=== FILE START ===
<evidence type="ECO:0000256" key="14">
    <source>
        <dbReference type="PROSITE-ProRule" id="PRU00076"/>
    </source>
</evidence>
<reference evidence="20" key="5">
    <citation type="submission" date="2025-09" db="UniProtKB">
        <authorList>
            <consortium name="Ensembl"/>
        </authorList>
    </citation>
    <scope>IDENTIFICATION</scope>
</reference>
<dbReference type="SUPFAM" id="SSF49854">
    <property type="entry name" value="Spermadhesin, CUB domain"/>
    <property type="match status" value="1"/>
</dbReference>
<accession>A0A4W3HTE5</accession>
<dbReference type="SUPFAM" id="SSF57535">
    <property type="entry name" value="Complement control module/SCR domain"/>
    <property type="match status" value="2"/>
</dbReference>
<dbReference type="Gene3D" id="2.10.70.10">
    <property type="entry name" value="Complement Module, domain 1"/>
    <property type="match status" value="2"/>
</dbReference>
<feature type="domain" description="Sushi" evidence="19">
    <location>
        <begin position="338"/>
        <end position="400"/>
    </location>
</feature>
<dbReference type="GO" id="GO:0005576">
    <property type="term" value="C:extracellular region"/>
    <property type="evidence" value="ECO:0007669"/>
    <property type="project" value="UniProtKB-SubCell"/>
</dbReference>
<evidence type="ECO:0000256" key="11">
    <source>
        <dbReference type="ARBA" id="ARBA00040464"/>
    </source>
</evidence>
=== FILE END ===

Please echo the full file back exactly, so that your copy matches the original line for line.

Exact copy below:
<evidence type="ECO:0000256" key="14">
    <source>
        <dbReference type="PROSITE-ProRule" id="PRU00076"/>
    </source>
</evidence>
<reference evidence="20" key="5">
    <citation type="submission" date="2025-09" db="UniProtKB">
        <authorList>
            <consortium name="Ensembl"/>
        </authorList>
    </citation>
    <scope>IDENTIFICATION</scope>
</reference>
<dbReference type="SUPFAM" id="SSF49854">
    <property type="entry name" value="Spermadhesin, CUB domain"/>
    <property type="match status" value="1"/>
</dbReference>
<accession>A0A4W3HTE5</accession>
<dbReference type="SUPFAM" id="SSF57535">
    <property type="entry name" value="Complement control module/SCR domain"/>
    <property type="match status" value="2"/>
</dbReference>
<dbReference type="Gene3D" id="2.10.70.10">
    <property type="entry name" value="Complement Module, domain 1"/>
    <property type="match status" value="2"/>
</dbReference>
<feature type="domain" description="Sushi" evidence="19">
    <location>
        <begin position="338"/>
        <end position="400"/>
    </location>
</feature>
<dbReference type="GO" id="GO:0005576">
    <property type="term" value="C:extracellular region"/>
    <property type="evidence" value="ECO:0007669"/>
    <property type="project" value="UniProtKB-SubCell"/>
</dbReference>
<evidence type="ECO:0000256" key="11">
    <source>
        <dbReference type="ARBA" id="ARBA00040464"/>
    </source>
</evidence>